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The Gifts of Rejection 🎁

This week I've been thinking a lot about rejection, and no, I do not feel anywhere near as pitiful as that sounds.😂

I started thinking about rejection during a session with a coaching client who wants to get back on the job market but hasn't worked up the courage yet. As we addressed her concerns, it became clear that the fear of rejection was holding her back. Since rejection is likely to happen when job hunting, I didn't try to give her the false assurance that she's unlikely to be rejected, because statistics.🤷🏾‍♀️ If you apply for enough jobs, some are most likely gonna come back as a no.

Instead of platitudes, we began to unpack her views. I asked, "What are some of the gifts of rejection?"

First, she gave me a look that suggested I'm not the brightest bulb in the chandelier, but as she thought about it, she perked up when sharing that rejection could help her become more resilient. This is absolutely true. Rejection can help us build resilience, the ability to bounce back from disappointments. As research has shown time and again, this is critical because resilience is a significant determinant of professional success, overall wellbeing, and health—both physical and mental.

In addition to building resilience, rejection has many more gifts to offer us. How do I know? Because rejection and I are intimately acquainted.

As someone who spent a decade fundraising for a non-profit organization, a large part of my job was submitting proposals and grant applications, building relationships with potential donors, pitching, and putting forward partnership ideas. When things came together, they came together beautifully; but the truth is for every yes, there were many nos along the way.

As an entrepreneur, that hasn't changed; I regularly submit proposals to clients, not all are accepted. So rejection is a regular companion. Like many of you, I have also experienced academic rejections, career rejections, and romantic rejections—the most painful of which remains my eighth-grade crush.😩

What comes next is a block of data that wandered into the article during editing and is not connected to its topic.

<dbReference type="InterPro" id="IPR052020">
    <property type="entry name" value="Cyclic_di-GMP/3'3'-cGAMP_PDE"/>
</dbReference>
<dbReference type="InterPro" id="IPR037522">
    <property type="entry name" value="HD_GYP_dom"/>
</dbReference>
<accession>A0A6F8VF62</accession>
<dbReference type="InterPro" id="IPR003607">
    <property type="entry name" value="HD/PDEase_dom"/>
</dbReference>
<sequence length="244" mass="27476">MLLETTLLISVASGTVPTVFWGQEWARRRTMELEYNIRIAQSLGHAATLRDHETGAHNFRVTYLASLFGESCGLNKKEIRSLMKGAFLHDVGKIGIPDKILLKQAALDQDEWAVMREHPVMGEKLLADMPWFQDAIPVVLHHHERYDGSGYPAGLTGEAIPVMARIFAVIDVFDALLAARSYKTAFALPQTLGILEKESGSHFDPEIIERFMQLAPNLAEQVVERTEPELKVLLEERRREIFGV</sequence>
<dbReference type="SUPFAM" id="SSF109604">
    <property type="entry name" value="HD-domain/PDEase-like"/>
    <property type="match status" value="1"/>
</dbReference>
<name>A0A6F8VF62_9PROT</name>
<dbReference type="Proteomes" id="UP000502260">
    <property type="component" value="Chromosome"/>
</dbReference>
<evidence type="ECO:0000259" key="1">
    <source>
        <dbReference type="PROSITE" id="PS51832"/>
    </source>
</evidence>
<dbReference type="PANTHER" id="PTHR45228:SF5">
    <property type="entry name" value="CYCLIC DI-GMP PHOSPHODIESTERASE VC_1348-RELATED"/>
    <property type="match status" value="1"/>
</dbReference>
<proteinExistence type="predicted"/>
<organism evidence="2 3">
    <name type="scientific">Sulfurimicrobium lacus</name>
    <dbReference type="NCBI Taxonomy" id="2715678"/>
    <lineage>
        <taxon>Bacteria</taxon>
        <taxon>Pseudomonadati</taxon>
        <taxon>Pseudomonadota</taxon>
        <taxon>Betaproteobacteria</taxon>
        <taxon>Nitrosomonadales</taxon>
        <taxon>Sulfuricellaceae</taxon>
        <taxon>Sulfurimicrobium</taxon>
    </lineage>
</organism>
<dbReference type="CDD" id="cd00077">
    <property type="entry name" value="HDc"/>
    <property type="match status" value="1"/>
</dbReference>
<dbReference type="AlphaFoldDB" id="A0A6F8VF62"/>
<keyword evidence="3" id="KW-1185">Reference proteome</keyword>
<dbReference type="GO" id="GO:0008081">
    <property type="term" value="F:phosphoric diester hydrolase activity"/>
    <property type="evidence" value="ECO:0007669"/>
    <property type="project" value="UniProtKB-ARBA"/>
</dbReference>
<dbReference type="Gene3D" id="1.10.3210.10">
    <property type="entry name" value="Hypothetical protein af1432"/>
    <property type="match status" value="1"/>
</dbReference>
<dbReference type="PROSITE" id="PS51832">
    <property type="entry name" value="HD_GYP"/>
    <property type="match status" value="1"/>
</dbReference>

Don't get me wrong, while rejection and I are not strangers, I do not particularly enjoy it. I much prefer a yes to a no. Although, I once looked my eighth-grade crush up on Facebook and proceeded to thank sweet baby Jesus in a manger for not fulfilling the desires of my 13-year-old heart making me his missus, cause wow.🥴 This, ironically, is another gift of rejection: redirection. Whether it's a failed romance, not being admitted to your first-choice university, or being passed over for the job you wanted, rejection forces us to consider other options. It can be a catalyst for greater creativity and prompt us to consider what else could serve us better in the long run. Part of the reason it's difficult for us to see the gifts of rejection is that we tend to define rejection narrowly. We usually see it as a commentary or indictment on us as human beings and not as an assessment of our suitability for something. According to the good folks at Merriam-Webster, rejection is "to refuse to accept, consider, submit to, take for some purpose, or use." In other words, rejection is not always about the quality of who you are or what you bring; often, it's about how you fit into a particular role, space, or place. Now let me pause here and say that sometimes rejection, especially personal rejection, can hurt like hell. Instead of the rejection being about whether we are an appropriate fit for something, it can become an attack on us and our dignity. In fact, research shows that the pain we feel from parental or social rejection can be similar to that from a physical injury and can have harmful long-term effects. But to be clear, even if folks who are supposed to love us reject us, that doesn't necessarily say anything about us. That rejection, and the way it's carried out, can be a reflection of them and their brokenness. As Instagram once put it, "Sis, you can be the whole package but at the wrong address." How then do we recognize the gifts of rejection? We recognize rejection's gifts by viewing rejection as a powerful source of information, not an indicator of our worth.